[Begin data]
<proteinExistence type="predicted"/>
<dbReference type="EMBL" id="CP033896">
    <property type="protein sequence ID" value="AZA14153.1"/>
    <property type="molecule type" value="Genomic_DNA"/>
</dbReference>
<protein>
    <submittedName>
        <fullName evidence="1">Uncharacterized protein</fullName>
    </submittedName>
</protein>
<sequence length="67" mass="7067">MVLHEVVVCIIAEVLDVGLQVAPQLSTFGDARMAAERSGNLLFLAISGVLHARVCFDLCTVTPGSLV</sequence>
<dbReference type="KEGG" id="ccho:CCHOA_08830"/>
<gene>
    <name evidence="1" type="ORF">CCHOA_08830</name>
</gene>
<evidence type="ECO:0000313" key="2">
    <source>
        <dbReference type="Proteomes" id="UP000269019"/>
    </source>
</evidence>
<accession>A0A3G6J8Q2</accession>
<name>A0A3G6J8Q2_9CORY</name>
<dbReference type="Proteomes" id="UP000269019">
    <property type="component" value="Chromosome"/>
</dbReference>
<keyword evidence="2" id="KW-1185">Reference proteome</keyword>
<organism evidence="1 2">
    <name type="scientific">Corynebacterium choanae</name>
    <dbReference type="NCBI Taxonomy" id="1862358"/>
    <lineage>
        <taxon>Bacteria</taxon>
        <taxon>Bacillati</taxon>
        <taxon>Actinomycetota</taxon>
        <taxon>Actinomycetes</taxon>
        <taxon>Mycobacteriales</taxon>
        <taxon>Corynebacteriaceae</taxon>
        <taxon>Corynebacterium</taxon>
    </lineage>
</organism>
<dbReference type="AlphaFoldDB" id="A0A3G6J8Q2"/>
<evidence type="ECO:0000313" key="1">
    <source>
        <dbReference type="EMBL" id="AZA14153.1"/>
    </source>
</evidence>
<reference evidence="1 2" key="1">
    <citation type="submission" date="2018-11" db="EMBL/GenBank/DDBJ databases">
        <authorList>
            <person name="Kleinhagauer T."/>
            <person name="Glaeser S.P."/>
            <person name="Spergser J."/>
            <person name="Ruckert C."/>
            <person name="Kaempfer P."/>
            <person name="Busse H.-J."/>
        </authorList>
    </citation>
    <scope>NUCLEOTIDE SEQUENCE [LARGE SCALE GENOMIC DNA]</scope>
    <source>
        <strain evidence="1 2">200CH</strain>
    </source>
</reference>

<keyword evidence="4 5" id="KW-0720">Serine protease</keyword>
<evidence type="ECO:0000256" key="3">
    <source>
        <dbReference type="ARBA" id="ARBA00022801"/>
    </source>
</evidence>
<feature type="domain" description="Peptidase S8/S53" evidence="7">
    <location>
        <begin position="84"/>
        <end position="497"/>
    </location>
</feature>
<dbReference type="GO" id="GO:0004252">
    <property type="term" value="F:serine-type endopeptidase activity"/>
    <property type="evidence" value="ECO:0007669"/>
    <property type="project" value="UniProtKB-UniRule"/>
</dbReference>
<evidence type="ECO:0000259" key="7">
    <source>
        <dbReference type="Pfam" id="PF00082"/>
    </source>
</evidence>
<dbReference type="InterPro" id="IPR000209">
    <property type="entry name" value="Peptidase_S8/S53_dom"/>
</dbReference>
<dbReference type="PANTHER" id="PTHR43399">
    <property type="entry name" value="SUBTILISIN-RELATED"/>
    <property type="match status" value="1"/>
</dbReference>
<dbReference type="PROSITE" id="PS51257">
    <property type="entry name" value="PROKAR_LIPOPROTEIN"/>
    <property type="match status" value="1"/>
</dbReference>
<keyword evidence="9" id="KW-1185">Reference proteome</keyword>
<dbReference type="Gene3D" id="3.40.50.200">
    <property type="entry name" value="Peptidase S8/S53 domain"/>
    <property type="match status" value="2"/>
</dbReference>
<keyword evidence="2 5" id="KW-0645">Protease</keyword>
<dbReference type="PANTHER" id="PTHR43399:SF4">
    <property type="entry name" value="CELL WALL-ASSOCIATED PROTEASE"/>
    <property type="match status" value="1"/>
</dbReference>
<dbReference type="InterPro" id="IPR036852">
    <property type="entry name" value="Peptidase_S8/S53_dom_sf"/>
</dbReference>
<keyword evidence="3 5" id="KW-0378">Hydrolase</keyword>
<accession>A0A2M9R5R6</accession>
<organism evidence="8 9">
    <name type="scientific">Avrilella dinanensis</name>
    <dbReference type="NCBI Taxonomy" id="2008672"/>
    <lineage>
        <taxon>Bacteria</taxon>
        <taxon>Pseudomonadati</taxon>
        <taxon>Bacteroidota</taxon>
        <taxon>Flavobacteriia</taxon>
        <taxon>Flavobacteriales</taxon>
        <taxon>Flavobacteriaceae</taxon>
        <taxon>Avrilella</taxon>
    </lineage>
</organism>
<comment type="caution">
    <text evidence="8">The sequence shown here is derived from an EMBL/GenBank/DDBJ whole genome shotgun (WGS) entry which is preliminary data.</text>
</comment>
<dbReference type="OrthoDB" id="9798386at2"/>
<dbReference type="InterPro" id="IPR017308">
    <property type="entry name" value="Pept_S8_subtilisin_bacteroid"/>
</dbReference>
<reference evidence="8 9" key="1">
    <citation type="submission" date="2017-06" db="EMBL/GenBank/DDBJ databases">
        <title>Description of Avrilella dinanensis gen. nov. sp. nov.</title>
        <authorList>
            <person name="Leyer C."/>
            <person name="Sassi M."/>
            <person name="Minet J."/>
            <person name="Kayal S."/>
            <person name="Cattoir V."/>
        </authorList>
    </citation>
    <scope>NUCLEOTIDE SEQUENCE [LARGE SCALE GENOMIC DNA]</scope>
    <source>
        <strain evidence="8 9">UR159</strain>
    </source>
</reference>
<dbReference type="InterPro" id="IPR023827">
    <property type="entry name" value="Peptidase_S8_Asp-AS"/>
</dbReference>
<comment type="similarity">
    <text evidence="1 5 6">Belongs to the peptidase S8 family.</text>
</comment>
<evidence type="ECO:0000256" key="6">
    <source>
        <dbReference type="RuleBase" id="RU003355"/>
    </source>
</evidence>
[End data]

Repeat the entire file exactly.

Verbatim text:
<proteinExistence type="predicted"/>
<dbReference type="EMBL" id="CP033896">
    <property type="protein sequence ID" value="AZA14153.1"/>
    <property type="molecule type" value="Genomic_DNA"/>
</dbReference>
<protein>
    <submittedName>
        <fullName evidence="1">Uncharacterized protein</fullName>
    </submittedName>
</protein>
<sequence length="67" mass="7067">MVLHEVVVCIIAEVLDVGLQVAPQLSTFGDARMAAERSGNLLFLAISGVLHARVCFDLCTVTPGSLV</sequence>
<dbReference type="KEGG" id="ccho:CCHOA_08830"/>
<gene>
    <name evidence="1" type="ORF">CCHOA_08830</name>
</gene>
<evidence type="ECO:0000313" key="2">
    <source>
        <dbReference type="Proteomes" id="UP000269019"/>
    </source>
</evidence>
<accession>A0A3G6J8Q2</accession>
<name>A0A3G6J8Q2_9CORY</name>
<dbReference type="Proteomes" id="UP000269019">
    <property type="component" value="Chromosome"/>
</dbReference>
<keyword evidence="2" id="KW-1185">Reference proteome</keyword>
<organism evidence="1 2">
    <name type="scientific">Corynebacterium choanae</name>
    <dbReference type="NCBI Taxonomy" id="1862358"/>
    <lineage>
        <taxon>Bacteria</taxon>
        <taxon>Bacillati</taxon>
        <taxon>Actinomycetota</taxon>
        <taxon>Actinomycetes</taxon>
        <taxon>Mycobacteriales</taxon>
        <taxon>Corynebacteriaceae</taxon>
        <taxon>Corynebacterium</taxon>
    </lineage>
</organism>
<dbReference type="AlphaFoldDB" id="A0A3G6J8Q2"/>
<evidence type="ECO:0000313" key="1">
    <source>
        <dbReference type="EMBL" id="AZA14153.1"/>
    </source>
</evidence>
<reference evidence="1 2" key="1">
    <citation type="submission" date="2018-11" db="EMBL/GenBank/DDBJ databases">
        <authorList>
            <person name="Kleinhagauer T."/>
            <person name="Glaeser S.P."/>
            <person name="Spergser J."/>
            <person name="Ruckert C."/>
            <person name="Kaempfer P."/>
            <person name="Busse H.-J."/>
        </authorList>
    </citation>
    <scope>NUCLEOTIDE SEQUENCE [LARGE SCALE GENOMIC DNA]</scope>
    <source>
        <strain evidence="1 2">200CH</strain>
    </source>
</reference>

<keyword evidence="4 5" id="KW-0720">Serine protease</keyword>
<evidence type="ECO:0000256" key="3">
    <source>
        <dbReference type="ARBA" id="ARBA00022801"/>
    </source>
</evidence>
<feature type="domain" description="Peptidase S8/S53" evidence="7">
    <location>
        <begin position="84"/>
        <end position="497"/>
    </location>
</feature>
<dbReference type="GO" id="GO:0004252">
    <property type="term" value="F:serine-type endopeptidase activity"/>
    <property type="evidence" value="ECO:0007669"/>
    <property type="project" value="UniProtKB-UniRule"/>
</dbReference>
<evidence type="ECO:0000259" key="7">
    <source>
        <dbReference type="Pfam" id="PF00082"/>
    </source>
</evidence>
<dbReference type="InterPro" id="IPR000209">
    <property type="entry name" value="Peptidase_S8/S53_dom"/>
</dbReference>
<dbReference type="PANTHER" id="PTHR43399">
    <property type="entry name" value="SUBTILISIN-RELATED"/>
    <property type="match status" value="1"/>
</dbReference>
<dbReference type="PROSITE" id="PS51257">
    <property type="entry name" value="PROKAR_LIPOPROTEIN"/>
    <property type="match status" value="1"/>
</dbReference>
<keyword evidence="9" id="KW-1185">Reference proteome</keyword>
<dbReference type="Gene3D" id="3.40.50.200">
    <property type="entry name" value="Peptidase S8/S53 domain"/>
    <property type="match status" value="2"/>
</dbReference>
<keyword evidence="2 5" id="KW-0645">Protease</keyword>
<dbReference type="PANTHER" id="PTHR43399:SF4">
    <property type="entry name" value="CELL WALL-ASSOCIATED PROTEASE"/>
    <property type="match status" value="1"/>
</dbReference>
<dbReference type="InterPro" id="IPR036852">
    <property type="entry name" value="Peptidase_S8/S53_dom_sf"/>
</dbReference>
<keyword evidence="3 5" id="KW-0378">Hydrolase</keyword>
<accession>A0A2M9R5R6</accession>
<organism evidence="8 9">
    <name type="scientific">Avrilella dinanensis</name>
    <dbReference type="NCBI Taxonomy" id="2008672"/>
    <lineage>
        <taxon>Bacteria</taxon>
        <taxon>Pseudomonadati</taxon>
        <taxon>Bacteroidota</taxon>
        <taxon>Flavobacteriia</taxon>
        <taxon>Flavobacteriales</taxon>
        <taxon>Flavobacteriaceae</taxon>
        <taxon>Avrilella</taxon>
    </lineage>
</organism>
<comment type="caution">
    <text evidence="8">The sequence shown here is derived from an EMBL/GenBank/DDBJ whole genome shotgun (WGS) entry which is preliminary data.</text>
</comment>
<dbReference type="OrthoDB" id="9798386at2"/>
<dbReference type="InterPro" id="IPR017308">
    <property type="entry name" value="Pept_S8_subtilisin_bacteroid"/>
</dbReference>
<reference evidence="8 9" key="1">
    <citation type="submission" date="2017-06" db="EMBL/GenBank/DDBJ databases">
        <title>Description of Avrilella dinanensis gen. nov. sp. nov.</title>
        <authorList>
            <person name="Leyer C."/>
            <person name="Sassi M."/>
            <person name="Minet J."/>
            <person name="Kayal S."/>
            <person name="Cattoir V."/>
        </authorList>
    </citation>
    <scope>NUCLEOTIDE SEQUENCE [LARGE SCALE GENOMIC DNA]</scope>
    <source>
        <strain evidence="8 9">UR159</strain>
    </source>
</reference>
<dbReference type="InterPro" id="IPR023827">
    <property type="entry name" value="Peptidase_S8_Asp-AS"/>
</dbReference>
<comment type="similarity">
    <text evidence="1 5 6">Belongs to the peptidase S8 family.</text>
</comment>
<evidence type="ECO:0000256" key="6">
    <source>
        <dbReference type="RuleBase" id="RU003355"/>
    </source>
</evidence>